Among 192 patients transplanted with PTCy prophylaxis at The First State I.P. Pavlov Medical University between 2014 and 2015, we have identified 20 cases with acute GVHD and plasma samples available. These patients were matched to patients who did not develop acute GVHD at a 1:2 ratio. By decreasing priority, the matching criteria were as follows: donor type, graft source, intensity of the conditioning regimen, primary diagnosis, and disease status. Thus, the study group consisted of sixty adult patients with hematological malignancies who underwent HSCT. All patients have signed informed consent for the collection of blood samples and use of their personal data for research purposes. 28% were grafted from related donor, 72% – from unrelated. The patients received either myeloablative conditioning (MAC) with oral Busulfan (16 mg/kg) and Cyclophosphamide (100 mg/kg), or reduced-intensity conditioning (RIC) with oral Busulfan 8 mg/kg and Fludarabine 180 mg/m2 . All the patients received PTCy- based GVHD prophylaxis. For recipients transplanted from 10/10-HLA matched unrelated donors (MUD), GVHD prophylaxis included combination of Cyclophosphamide (50mg/kg) on day +3,+4, Tacrolimus with target concentration of 5-15 ng/ ml from day+5 through day+120, and Mycophenolate Mofetil (MMF) at 30 mg/kg, or 45 mg/kg for 8-9/10 mismatched unrelated donors (MMUD) from day+5 through day+35. For matched related donors (MRD) with bone marrow as graft source, GVHD prophylaxis was a single-agent Cyclophosphamide (50mg/kg) on day +3, +4. For blood testing, 10 mL of EDTA-preserved venous blood were obtained from the patients on days -7, 0, +7, +21 and +28. Plasma samples were obtained by centrifugation at 1000 g, and then stored in aliquotes at -80°C until the day of assays. We studied 5 plasma biomarkers, i.e., IL-17A, IL-6, IL-8, TNF-α and IFN-γ. Appropriate plasma levels were measured with ELISA technique using commercially available kits (Сytokine, St.Petersburg, Russia). All the assays were performed in compliance with protocols provided by the kit manufacturer. The cytokine concentrations were measured without knowledge of individual clinical data.


Of sixty patients included into the study, twenty recipients developed aGVHD grade I-IV, whereas forty patients were GVHD-free. Eight of these 20 patients (40%) had grade I; 7 (35%) grade II; 5 (25%) grade III aGVHD. 6 patients (30%) developed a systemic aGVHD. There was no difference in cytokine concentrations between GVHD+ and GVHDgroups. The levels of all the cytokines under study did not show any correlations with a risk for aGVHD grades I-IV. We have not received significant differences between the concentrations of cytokines in the study groups at any time point (p>0.05). Noteworthy, additional comparisons between the groups with systemic GVHD and without GVHD have shown lower levels of several plasma cytokines in patients who did develop GVHD. A reduced mean level of IL-8 (98.74±39.47 vs 276.09±284.78 pg/ml, p=0.008 for GVHD+ and GVHD-, respectively), and IFN-γ (22.69±16.35 vs 60.07±42.00 pg/ml, p=0.005 for GVHD+ and GVHD-, respectively) at day +28 were significant risk factors for aGVHD occurrence. By ROC analysis, cutoff values were determined for IL-8, as (147.09 pg/ml; AUC= 0.833), and for IFN-γ (35.94 pg/ml; AUC= 0.848). Incidence of systemic aGVHD was significantly higher in patients with cytokine levels under the cutoff values (0% vs 35.3%, p=0.002, and 3.8% vs 38.5%, p=0,003, for IL-8 and IFN-γ, respectively).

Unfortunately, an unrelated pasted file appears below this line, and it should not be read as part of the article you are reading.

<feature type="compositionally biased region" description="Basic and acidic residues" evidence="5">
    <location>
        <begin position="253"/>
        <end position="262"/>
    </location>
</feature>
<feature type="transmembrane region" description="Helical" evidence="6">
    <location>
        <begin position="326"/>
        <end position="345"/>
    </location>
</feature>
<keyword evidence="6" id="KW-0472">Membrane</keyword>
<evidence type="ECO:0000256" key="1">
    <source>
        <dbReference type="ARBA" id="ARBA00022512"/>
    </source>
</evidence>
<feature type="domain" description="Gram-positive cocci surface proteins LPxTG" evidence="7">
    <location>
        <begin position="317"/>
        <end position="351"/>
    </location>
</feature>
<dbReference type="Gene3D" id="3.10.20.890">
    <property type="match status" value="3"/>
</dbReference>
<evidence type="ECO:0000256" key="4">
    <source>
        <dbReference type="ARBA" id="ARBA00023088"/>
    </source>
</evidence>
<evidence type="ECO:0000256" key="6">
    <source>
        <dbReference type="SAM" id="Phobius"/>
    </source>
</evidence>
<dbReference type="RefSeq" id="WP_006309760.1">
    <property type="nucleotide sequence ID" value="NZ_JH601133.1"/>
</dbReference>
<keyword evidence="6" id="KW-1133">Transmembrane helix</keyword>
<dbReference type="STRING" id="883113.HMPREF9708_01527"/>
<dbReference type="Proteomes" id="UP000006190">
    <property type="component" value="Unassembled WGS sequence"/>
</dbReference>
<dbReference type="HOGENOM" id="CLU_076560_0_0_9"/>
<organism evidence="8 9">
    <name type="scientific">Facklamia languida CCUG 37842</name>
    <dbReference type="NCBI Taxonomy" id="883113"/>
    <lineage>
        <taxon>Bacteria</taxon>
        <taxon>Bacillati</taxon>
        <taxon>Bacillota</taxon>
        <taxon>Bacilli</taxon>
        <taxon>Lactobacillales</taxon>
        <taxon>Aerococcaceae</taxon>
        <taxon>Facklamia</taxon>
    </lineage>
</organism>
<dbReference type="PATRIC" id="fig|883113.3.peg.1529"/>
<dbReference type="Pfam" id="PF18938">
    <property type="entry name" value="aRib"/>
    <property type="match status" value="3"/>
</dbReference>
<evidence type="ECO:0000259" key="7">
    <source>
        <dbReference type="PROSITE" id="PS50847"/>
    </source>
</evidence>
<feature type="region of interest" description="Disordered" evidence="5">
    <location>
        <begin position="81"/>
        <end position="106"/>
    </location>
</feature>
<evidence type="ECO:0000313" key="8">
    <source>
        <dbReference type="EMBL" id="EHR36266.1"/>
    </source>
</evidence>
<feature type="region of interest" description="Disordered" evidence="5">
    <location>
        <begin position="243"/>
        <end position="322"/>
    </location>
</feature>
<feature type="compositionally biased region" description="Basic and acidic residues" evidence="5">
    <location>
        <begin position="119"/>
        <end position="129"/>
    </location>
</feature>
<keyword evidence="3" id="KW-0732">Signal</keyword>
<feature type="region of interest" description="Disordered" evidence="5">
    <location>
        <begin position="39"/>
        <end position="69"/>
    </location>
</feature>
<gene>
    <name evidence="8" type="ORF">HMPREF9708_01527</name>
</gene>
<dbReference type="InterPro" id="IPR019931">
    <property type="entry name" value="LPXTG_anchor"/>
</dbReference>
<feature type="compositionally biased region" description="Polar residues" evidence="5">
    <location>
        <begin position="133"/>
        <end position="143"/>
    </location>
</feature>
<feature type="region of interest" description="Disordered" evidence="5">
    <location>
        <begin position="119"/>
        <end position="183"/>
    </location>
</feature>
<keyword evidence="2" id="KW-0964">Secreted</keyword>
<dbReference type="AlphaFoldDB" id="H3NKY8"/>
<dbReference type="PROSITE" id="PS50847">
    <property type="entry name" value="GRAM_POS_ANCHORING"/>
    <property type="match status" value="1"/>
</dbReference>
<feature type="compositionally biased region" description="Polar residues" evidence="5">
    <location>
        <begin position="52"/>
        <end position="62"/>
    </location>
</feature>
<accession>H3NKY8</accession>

In summary, our pilot trial has shown that time dynamics of cytokine levels after GVHD prophylaxis with PTCy might be different from those under conventional immunosuppressive treatment. Likewise, the well known predictive biomarkers might not work after PTCy. Further large prospective trials could elucidate the differences and determine reliable predictors for acute GVHD. Moreover, it also may be important to introduce additional time points for blood sampling before PTCy administration.


Allogeneic hematopoietic stem cell transplantation, cyclophosphamide, gvhd prevention, cytokines, blood plasma